When Good Ideas Occur To Lazy Readers

Occasionally I get a sense that I have a bunch of interesting ideas percolating in my subconscious because I will occasionally misread the title of an article and have a whole slew of assumptions about the article which don’t bear out. It makes me think my subconscious has these ideas but is just waiting for someone else to do all the hard work of proving they are viable.

This occurred with an piece in Fast Company about how Minnesota based Artspace (not to be confused with ArtPlace) prevents artists from being displaced from communities due to the gentrification they helped encourage.

Artspace has done this by building all types of artist housing/work spaces in the Twin Cities (as well as 21 other cities in the US). Because Artspace controls the housing, the artists aren’t as apt to be priced out of the neighborhood as they have been in so many other place.

But the article title which included the words “artists revived an old warehouse district–and got to stick around to reap the benefits of what they helped create” and “Give Artists Their Own Real Estate Developers,” made me think someone came up with a plan where the artists received some increasing financial benefit as the neighborhood improved.

I imagined there might be some sort of version of the 1% for art for the neighborhood where artists received a share of every real estate transaction that occurred–every time a construction project began; every time a property was sold or leased to a new business; every time an apartment was rented and re-rented–artists actually benefited financially from the improving fortunes of the neighborhood.

Since all this came flooding into my mind when I caught sight of the titles, I am not quite sure how it would work. But I wonder if a city would be willing to license an organization like Artspace or create a sort of investment fund which would receive a cut of all transactions for 25-30 years. I am not sure at what stage this might happen. Gentrification of a neighborhood often starts when artists move into spaces they aren’t really supposed to be inhabiting so they wouldn’t want to call attention to themselves too soon.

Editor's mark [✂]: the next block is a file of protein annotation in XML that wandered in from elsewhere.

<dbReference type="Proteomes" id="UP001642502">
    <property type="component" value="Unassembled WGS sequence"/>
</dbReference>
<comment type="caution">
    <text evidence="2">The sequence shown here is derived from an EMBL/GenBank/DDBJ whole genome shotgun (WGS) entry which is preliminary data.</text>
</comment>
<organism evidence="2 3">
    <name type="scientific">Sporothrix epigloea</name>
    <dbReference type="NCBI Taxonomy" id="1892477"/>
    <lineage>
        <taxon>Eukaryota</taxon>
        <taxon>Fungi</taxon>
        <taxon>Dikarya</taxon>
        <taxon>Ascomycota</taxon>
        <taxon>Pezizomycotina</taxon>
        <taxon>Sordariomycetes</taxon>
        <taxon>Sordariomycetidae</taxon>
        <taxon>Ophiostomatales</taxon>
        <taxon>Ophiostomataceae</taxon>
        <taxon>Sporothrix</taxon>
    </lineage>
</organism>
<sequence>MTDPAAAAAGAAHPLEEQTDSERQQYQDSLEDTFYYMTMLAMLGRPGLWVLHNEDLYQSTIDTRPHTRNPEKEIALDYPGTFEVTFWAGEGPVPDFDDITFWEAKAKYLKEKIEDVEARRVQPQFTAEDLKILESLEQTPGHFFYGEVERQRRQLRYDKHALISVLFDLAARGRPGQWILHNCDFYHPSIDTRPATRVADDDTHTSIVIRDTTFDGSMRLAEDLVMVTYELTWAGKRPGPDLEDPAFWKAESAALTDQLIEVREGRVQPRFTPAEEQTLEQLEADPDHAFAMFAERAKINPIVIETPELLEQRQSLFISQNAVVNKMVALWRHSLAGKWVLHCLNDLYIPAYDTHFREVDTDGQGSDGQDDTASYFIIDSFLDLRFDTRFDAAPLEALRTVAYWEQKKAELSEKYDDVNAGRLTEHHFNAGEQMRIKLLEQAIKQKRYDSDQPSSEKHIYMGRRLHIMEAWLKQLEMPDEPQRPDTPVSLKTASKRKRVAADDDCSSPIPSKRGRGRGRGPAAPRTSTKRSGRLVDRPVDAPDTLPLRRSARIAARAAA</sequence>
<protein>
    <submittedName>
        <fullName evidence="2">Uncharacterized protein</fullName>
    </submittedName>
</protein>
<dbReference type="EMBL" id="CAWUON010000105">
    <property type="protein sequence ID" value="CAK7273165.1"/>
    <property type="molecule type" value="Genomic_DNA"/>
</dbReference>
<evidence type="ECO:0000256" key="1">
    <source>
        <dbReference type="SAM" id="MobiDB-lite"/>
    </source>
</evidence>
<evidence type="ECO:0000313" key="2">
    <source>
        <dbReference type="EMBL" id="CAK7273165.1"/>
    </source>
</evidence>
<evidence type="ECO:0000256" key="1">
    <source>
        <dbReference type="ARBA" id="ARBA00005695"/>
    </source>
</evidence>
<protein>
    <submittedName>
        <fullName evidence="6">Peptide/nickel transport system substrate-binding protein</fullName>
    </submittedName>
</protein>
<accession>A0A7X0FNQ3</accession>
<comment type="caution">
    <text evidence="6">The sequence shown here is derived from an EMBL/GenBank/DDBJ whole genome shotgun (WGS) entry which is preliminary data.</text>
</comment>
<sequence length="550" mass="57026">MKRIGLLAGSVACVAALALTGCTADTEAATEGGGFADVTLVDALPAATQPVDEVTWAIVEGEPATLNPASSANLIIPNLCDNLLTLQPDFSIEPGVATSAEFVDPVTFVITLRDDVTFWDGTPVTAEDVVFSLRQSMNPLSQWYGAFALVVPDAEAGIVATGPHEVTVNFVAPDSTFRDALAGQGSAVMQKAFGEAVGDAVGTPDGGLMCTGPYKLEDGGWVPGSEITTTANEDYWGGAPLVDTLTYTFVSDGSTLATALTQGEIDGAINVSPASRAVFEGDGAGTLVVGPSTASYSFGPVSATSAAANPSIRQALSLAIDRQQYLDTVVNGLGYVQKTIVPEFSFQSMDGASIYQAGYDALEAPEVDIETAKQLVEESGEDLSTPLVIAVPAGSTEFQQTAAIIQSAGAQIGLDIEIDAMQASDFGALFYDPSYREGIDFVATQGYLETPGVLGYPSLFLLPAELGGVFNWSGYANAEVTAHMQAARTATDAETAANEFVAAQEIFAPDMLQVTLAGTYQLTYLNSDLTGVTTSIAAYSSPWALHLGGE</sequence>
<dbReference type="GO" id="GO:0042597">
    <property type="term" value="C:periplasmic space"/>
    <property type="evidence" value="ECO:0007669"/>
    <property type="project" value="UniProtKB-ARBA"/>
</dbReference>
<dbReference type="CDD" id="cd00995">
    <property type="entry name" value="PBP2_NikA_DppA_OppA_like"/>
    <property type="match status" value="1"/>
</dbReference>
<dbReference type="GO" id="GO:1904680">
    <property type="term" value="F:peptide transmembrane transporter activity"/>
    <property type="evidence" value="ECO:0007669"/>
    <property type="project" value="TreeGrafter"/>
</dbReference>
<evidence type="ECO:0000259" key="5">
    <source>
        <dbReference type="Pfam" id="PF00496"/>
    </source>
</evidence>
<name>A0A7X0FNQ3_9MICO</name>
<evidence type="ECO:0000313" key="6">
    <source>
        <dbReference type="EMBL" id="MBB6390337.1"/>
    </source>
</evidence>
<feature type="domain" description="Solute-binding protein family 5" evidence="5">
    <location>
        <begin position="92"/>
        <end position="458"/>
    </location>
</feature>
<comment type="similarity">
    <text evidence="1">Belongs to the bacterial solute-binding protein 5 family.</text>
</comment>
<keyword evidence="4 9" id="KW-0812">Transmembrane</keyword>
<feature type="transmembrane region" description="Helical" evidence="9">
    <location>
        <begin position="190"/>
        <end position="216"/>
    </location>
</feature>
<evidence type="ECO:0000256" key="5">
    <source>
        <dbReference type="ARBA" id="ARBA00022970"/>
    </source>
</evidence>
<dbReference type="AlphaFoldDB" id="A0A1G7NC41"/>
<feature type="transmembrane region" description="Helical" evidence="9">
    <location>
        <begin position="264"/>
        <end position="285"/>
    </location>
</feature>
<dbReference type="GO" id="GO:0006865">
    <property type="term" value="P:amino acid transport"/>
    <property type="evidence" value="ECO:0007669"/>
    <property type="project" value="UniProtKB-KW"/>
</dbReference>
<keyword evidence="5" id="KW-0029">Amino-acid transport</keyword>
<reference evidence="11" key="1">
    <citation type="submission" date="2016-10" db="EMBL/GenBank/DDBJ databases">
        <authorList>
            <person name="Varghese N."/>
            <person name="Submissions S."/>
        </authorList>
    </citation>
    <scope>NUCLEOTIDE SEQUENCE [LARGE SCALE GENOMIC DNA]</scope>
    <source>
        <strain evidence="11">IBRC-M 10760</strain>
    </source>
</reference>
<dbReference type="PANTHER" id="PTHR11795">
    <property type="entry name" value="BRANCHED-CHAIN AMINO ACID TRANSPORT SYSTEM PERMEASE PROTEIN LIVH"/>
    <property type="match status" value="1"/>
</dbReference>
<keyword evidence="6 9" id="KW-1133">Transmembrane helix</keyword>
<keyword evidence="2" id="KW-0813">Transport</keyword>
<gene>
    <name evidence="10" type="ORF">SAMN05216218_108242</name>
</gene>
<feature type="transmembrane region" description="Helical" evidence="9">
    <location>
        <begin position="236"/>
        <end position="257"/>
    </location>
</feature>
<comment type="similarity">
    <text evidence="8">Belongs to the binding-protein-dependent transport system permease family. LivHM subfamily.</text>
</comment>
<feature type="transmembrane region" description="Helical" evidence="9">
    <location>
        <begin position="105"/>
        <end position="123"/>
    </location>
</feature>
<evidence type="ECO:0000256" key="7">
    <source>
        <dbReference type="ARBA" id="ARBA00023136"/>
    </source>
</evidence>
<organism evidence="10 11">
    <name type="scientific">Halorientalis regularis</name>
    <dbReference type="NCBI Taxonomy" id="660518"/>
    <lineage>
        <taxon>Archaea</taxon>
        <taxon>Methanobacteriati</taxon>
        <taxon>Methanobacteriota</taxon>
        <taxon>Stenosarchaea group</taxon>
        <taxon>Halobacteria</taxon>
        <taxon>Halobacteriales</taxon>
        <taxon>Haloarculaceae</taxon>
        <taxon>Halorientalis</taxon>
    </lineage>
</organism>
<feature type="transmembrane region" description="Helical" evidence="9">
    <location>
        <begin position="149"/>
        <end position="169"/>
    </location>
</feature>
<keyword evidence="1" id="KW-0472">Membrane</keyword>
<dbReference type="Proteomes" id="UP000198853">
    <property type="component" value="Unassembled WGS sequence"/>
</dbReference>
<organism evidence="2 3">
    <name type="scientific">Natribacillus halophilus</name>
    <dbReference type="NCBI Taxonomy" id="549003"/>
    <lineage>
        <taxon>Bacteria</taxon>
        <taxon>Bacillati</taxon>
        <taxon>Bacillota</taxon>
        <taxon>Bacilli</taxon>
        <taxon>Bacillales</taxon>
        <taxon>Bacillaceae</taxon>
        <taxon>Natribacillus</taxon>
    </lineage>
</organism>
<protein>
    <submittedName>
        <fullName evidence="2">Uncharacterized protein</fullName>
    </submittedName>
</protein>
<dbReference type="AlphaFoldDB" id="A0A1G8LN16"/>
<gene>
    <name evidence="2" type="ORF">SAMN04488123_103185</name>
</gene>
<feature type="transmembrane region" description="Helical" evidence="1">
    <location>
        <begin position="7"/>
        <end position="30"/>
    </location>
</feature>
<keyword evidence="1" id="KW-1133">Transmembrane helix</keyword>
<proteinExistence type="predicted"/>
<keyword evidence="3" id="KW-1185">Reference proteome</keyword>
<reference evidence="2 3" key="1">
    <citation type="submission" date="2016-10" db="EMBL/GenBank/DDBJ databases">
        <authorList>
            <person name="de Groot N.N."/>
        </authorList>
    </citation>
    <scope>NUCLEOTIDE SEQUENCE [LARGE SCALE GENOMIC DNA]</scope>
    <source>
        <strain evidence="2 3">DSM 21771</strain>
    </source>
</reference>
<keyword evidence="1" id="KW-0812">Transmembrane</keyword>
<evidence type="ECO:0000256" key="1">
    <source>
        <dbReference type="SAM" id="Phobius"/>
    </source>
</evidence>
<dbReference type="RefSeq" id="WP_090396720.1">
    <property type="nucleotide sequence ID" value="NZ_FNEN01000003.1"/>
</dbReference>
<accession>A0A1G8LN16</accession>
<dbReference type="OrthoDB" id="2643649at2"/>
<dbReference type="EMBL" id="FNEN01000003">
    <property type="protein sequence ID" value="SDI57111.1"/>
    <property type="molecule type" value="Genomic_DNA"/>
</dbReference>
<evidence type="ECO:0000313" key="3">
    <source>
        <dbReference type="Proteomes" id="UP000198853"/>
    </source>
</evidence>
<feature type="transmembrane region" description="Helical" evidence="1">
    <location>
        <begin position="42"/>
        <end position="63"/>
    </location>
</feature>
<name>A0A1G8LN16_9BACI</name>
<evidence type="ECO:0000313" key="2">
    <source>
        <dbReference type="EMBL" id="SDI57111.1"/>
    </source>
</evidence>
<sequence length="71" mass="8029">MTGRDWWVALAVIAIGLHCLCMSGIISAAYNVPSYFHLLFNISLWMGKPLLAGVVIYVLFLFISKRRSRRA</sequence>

All charter artist members of the organization/fund would get a payout every so often which would help diminish the impact of the gentrification and benefit those responsible for inspiring the improving conditions. If the money was going to a non-profit like Artspace, perhaps they would use a portion of the funds to develop low cost artist accommodations and seed similar artist beneficial gentrification efforts in other cities.

Imagine artists having a piece of every Starbucks lease, every high rise luxury apartment construction project, every boutique shop renovation, every bar and restaurant opening, every skyrocketing apartment rental or sale.

And if having to pay that percentage inhibits this sort of development–well that is all the longer that artists can actually afford to live there. It would actually be good if companies started moaning publicly about paying a percentage because it would start to illustrate the real economic impact of the arts.

Just think if rather than just real estate, every transaction, from cups of coffee and shoes sold to parking fees and haircuts, within a district was charged even a quarter of a percent in support of the artists there. At the end of every year you would have some real hard data about the economic growth the presence of artists initiated in that neighborhood.

About Joe Patti

I have been writing Butts in the Seats (BitS) on topics of arts and cultural administration since 2004 (yikes!). Given the ever evolving concerns facing the sector, I have yet to exhaust the available subject matter. In addition to BitS, I am a founding contributor to the ArtsHacker (artshacker.com) website where I focus on topics related to boards, law, governance, policy and practice.

I am also an evangelist for the effort to Build Public Will For Arts and Culture being helmed by Arts Midwest and the Metropolitan Group. (http://www.creatingconnection.org/about/)

I am currently the Director of the Grand Opera House in Macon, GA.

Among the things I am most proud are having produced an opera in the Hawaiian language and a dance drama about Hawaii's snow goddess Poli'ahu while working as a Theater Manager in Hawaii. Though there are many more highlights than there is space here to list.

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